A non-voting board member later mentioned “The inconsistency” of Biogen’s rosy use with the drug and the real information behind it. “For me, I feel that the audio and video on TV don’t match. And there are dozens of red threads that indicate concerns about the consistency of evidence—dozens,” said member Caleb Alexander, professor of epidemiology. and medicine at the Johns Hopkins Bloomberg School of Public Health said at the meeting. “For every point you can find support advice. There was another point or two that caused concern.”
Still, the FDA approved the drug on Monday based on that same information. The agency justified its decision, saying it didn’t approve Aduhelm based on its efficacy, but rather as a “surrogate endpoint”, in which case the drug’s potential to eliminate beta-amyloid groups that may or may not cause disease.
In a post describing the agency’s decision, Patrizia Cavazzoni, director of the FDA’s Center for Drug Evaluation and Research, wrote:
We finally decided to go the accelerated approval route. It is a path that is intended to provide earlier access to potentially valuable treatments for patients with severe disease in the presence of unmet needs. and where clinical benefits are expected. Although there is some uncertainty about the benefits… [T]Aduhelm therapy has been shown clearly in all trials to significantly reduce amyloid beta plaque. This reduction in plaque is likely to result in clinical benefit. After the advisory committee has made suggestions Our review and consideration is ongoing. And we decided that the evidence presented in Aduhelm’s application meets the standards for expedited approval.
The decision left outside researchers stunned and shocked.
“This is a dangerous example of future medicine in the fight against Alzheimer’s and other complex diseases,” University of Reading neuroscientist Mark Dallas said in a statement. “Many clinical trials do not offer a clear picture of how this drug will benefit individuals with dementia.”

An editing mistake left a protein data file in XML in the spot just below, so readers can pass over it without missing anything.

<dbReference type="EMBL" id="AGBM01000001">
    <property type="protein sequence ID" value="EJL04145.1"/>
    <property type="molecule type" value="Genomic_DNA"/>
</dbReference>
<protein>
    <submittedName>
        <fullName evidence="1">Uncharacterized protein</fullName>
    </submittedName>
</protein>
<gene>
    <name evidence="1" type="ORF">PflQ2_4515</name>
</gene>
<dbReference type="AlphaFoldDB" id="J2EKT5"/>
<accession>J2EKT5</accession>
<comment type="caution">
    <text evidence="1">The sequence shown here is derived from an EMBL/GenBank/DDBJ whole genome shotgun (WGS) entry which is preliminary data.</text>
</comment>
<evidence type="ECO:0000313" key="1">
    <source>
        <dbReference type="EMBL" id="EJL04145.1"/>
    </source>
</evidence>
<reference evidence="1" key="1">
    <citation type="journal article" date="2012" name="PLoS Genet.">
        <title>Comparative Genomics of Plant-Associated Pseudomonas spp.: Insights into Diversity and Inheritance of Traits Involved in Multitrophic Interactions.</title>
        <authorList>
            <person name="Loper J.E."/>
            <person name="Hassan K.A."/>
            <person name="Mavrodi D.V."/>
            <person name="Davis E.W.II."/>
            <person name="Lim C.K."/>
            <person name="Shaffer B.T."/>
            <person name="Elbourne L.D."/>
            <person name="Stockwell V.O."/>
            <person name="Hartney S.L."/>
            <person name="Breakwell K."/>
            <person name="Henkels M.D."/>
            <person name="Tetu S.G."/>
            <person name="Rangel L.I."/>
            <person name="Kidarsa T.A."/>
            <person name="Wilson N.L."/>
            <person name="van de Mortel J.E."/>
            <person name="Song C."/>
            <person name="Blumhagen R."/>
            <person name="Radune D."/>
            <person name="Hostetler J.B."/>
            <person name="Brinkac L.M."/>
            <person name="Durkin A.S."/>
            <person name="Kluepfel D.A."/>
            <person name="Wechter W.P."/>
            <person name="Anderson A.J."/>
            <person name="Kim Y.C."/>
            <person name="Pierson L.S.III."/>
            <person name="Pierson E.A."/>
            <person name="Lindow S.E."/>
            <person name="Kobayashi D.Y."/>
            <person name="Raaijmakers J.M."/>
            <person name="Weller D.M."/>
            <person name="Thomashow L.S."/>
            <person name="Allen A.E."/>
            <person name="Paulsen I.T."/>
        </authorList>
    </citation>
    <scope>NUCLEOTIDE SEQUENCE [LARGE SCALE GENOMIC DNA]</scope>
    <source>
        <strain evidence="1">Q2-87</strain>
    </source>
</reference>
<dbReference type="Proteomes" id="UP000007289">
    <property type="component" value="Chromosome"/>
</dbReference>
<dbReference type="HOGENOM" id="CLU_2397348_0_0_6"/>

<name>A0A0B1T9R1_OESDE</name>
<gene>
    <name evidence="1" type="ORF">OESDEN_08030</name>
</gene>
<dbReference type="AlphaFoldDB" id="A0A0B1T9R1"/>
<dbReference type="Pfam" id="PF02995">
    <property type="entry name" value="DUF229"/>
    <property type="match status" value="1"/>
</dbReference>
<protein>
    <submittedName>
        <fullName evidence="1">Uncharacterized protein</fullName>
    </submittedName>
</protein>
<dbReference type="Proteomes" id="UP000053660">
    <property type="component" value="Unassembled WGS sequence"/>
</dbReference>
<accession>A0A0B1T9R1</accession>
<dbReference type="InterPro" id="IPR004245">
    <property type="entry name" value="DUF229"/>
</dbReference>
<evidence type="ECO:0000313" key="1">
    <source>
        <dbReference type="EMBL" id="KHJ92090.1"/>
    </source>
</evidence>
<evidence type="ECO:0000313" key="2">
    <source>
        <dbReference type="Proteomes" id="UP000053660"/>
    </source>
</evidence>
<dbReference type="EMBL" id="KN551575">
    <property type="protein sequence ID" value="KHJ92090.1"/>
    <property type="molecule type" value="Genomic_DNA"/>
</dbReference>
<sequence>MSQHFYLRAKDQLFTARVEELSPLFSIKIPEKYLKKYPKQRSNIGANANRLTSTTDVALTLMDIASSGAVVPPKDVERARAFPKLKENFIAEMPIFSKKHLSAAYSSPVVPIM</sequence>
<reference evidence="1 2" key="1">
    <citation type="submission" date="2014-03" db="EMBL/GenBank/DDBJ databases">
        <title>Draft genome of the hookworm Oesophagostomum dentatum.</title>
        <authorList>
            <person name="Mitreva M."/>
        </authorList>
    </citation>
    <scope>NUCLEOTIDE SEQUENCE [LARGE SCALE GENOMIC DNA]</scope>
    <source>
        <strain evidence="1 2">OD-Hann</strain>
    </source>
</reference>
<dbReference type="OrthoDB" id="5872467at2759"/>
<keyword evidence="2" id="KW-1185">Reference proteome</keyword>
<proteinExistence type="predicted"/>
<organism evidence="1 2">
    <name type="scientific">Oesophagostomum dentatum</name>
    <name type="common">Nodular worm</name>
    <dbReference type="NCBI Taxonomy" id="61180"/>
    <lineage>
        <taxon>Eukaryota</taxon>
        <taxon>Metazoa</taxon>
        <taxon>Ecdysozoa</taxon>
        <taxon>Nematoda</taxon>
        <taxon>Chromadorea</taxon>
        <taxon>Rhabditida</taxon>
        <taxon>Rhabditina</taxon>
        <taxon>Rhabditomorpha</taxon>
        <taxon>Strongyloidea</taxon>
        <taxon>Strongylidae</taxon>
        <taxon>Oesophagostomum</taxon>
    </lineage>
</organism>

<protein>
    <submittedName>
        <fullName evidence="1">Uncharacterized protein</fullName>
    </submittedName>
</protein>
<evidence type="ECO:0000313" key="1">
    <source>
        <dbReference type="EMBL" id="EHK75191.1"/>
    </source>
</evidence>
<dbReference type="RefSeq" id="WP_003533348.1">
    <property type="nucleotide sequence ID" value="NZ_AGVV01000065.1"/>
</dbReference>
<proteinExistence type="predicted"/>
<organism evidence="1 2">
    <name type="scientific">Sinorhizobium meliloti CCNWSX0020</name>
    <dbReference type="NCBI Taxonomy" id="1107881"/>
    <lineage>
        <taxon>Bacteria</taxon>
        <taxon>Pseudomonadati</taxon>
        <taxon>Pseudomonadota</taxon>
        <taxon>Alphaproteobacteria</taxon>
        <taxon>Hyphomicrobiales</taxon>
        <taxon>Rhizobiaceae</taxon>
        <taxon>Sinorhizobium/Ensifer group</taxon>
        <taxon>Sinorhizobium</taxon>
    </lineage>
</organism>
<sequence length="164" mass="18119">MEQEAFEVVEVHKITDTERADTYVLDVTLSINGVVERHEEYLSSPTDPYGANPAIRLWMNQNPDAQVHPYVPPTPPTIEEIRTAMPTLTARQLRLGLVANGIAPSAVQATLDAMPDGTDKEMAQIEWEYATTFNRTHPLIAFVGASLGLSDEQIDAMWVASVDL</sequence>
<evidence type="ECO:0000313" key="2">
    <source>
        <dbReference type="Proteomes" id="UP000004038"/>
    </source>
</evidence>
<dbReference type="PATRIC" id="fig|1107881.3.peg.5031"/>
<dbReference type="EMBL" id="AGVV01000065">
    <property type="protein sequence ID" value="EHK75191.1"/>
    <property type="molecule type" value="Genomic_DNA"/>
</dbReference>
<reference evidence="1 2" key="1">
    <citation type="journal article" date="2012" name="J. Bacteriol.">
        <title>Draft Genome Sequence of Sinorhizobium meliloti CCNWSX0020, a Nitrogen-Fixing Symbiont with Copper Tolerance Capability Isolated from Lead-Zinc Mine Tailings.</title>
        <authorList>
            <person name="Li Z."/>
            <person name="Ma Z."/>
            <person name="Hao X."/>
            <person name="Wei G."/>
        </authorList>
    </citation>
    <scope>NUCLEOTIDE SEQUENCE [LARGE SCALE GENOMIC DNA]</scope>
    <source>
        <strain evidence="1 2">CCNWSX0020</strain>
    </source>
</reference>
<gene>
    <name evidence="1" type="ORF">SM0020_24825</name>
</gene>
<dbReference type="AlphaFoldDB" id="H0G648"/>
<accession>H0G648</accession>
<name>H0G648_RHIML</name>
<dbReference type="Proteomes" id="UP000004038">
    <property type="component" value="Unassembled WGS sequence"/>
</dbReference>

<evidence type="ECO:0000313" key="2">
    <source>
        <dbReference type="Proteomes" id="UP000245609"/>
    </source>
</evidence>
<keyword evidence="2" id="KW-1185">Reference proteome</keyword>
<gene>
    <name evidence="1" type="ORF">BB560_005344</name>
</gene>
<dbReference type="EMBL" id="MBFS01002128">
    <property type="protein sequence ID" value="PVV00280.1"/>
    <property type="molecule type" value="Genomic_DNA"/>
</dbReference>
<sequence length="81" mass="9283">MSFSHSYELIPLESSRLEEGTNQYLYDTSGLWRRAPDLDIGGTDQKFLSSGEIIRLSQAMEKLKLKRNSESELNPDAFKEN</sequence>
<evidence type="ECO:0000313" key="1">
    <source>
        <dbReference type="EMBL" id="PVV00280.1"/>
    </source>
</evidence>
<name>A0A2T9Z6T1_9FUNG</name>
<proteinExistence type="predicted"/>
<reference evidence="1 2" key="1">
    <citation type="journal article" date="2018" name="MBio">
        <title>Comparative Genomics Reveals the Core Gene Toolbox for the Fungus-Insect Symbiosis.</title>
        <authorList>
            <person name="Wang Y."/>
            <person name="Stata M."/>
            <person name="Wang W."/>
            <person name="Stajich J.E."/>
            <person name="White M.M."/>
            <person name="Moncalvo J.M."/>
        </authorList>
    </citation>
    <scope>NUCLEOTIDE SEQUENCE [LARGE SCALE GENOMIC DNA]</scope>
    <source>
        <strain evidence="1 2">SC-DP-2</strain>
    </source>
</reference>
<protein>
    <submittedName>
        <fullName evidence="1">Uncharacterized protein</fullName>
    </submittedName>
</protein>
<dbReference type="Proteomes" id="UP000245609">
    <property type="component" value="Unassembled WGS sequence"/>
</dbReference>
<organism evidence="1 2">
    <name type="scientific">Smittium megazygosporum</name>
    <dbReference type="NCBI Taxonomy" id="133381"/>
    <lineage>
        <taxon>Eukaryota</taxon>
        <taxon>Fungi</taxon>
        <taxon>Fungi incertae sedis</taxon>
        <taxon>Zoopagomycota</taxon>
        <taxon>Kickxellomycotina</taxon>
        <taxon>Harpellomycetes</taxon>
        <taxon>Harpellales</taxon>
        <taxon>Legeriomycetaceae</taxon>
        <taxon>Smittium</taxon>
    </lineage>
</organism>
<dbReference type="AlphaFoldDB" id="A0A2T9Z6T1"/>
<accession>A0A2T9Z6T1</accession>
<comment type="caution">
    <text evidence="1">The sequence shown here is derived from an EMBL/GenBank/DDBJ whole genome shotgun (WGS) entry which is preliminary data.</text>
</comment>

Robert Howard, a professor of psychiatry at University College London, echoes this point: “As a physician and dementia researcher with personal family experience with Alzheimer’s disease, I’d like to see a dementia treatment as effective as anyone. I think the approval of aducanumab represents a serious mistake that will only have a negative impact on patients and their families. And that could potentially continue the search for meaningful dementia treatments for more than a decade.”
Pharmaceutical industry watchers worry that the FDA approval will set a troubling precedent where the need for an effective treatment outweighs the need to determine whether a drug is actually effective.
Derek Lowe, a pharmaceutical industry veteran and blogger, noted relentlessly and called the FDA decision “disgraceful.” He envisioned a situation where other drugmakers could seek approval with little efficacy data. This has led to an approved drug market that has a similar history of efficacy as the dietary supplement industry.
“I think this is one of the worst FDA decisions I’ve ever seen. Because—like an advisory committee that reviews applications. And like the FDA statistician itself—I don’t believe Biogen really shows its effectiveness,” Lowe wrote.